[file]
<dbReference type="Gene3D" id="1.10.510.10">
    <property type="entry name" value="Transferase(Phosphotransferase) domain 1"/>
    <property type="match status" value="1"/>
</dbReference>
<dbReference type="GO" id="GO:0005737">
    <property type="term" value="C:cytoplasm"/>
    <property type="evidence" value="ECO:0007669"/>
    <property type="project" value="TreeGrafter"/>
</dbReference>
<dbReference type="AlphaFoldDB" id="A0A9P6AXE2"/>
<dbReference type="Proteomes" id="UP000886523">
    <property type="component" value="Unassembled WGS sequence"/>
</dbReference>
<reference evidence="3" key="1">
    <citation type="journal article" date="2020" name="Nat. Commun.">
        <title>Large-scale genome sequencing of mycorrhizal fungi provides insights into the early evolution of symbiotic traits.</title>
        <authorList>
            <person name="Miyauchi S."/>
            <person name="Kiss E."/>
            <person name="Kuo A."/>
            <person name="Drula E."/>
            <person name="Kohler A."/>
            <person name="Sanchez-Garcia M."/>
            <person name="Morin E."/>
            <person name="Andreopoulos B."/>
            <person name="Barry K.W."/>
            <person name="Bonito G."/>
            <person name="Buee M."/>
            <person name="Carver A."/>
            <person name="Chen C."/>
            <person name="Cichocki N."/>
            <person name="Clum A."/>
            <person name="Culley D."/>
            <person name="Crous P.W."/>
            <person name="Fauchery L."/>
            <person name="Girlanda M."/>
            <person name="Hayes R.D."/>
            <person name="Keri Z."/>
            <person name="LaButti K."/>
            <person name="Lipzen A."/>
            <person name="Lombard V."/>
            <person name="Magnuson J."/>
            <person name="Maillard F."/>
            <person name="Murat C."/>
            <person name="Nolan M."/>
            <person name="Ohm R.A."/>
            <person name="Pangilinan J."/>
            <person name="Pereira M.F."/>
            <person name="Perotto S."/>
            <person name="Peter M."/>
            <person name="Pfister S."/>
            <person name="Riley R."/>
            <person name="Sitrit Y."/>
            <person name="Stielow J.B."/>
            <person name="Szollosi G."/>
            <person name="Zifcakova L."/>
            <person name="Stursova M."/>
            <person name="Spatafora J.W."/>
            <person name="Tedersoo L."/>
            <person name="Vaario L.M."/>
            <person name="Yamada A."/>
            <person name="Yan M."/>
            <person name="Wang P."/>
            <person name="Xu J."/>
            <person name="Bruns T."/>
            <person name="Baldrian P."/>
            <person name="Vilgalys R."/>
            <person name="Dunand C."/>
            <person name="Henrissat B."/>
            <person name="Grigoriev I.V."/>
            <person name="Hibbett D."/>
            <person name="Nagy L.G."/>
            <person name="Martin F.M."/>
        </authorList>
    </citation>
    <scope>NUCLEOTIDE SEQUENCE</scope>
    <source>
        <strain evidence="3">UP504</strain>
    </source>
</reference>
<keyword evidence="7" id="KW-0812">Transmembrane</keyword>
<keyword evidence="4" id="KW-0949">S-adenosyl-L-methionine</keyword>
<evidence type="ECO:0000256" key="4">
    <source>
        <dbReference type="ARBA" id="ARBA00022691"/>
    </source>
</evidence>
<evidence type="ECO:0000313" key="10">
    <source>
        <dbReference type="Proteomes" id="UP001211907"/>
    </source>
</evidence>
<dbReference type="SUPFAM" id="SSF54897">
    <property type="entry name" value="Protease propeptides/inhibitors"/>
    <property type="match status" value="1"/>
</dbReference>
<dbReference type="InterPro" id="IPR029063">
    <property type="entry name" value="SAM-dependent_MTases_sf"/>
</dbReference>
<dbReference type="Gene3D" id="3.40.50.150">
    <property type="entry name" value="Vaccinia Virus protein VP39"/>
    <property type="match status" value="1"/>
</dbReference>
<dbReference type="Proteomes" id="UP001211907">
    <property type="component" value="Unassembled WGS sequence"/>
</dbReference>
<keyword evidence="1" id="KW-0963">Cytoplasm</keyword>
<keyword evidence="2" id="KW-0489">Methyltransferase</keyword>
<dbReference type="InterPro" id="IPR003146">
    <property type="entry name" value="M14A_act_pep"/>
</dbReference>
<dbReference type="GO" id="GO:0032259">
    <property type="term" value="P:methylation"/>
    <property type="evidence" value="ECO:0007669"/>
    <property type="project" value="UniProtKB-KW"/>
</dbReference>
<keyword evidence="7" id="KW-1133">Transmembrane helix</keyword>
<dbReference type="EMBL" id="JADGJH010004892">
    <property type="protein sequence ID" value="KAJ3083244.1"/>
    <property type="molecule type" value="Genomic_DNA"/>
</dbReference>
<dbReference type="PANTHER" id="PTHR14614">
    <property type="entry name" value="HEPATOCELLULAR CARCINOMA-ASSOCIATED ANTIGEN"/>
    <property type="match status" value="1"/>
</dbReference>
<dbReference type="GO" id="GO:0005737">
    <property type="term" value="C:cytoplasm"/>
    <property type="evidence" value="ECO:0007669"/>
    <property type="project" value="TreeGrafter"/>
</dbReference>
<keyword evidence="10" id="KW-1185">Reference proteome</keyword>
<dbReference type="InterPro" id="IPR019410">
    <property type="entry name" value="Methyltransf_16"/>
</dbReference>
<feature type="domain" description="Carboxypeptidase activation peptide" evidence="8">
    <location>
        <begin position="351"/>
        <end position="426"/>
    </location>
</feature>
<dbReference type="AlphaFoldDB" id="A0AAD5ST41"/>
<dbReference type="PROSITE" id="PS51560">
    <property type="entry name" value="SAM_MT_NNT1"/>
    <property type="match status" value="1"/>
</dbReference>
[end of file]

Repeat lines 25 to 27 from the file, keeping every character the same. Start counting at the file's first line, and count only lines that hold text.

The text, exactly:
            <person name="Andreopoulos B."/>
            <person name="Barry K.W."/>
            <person name="Bonito G."/>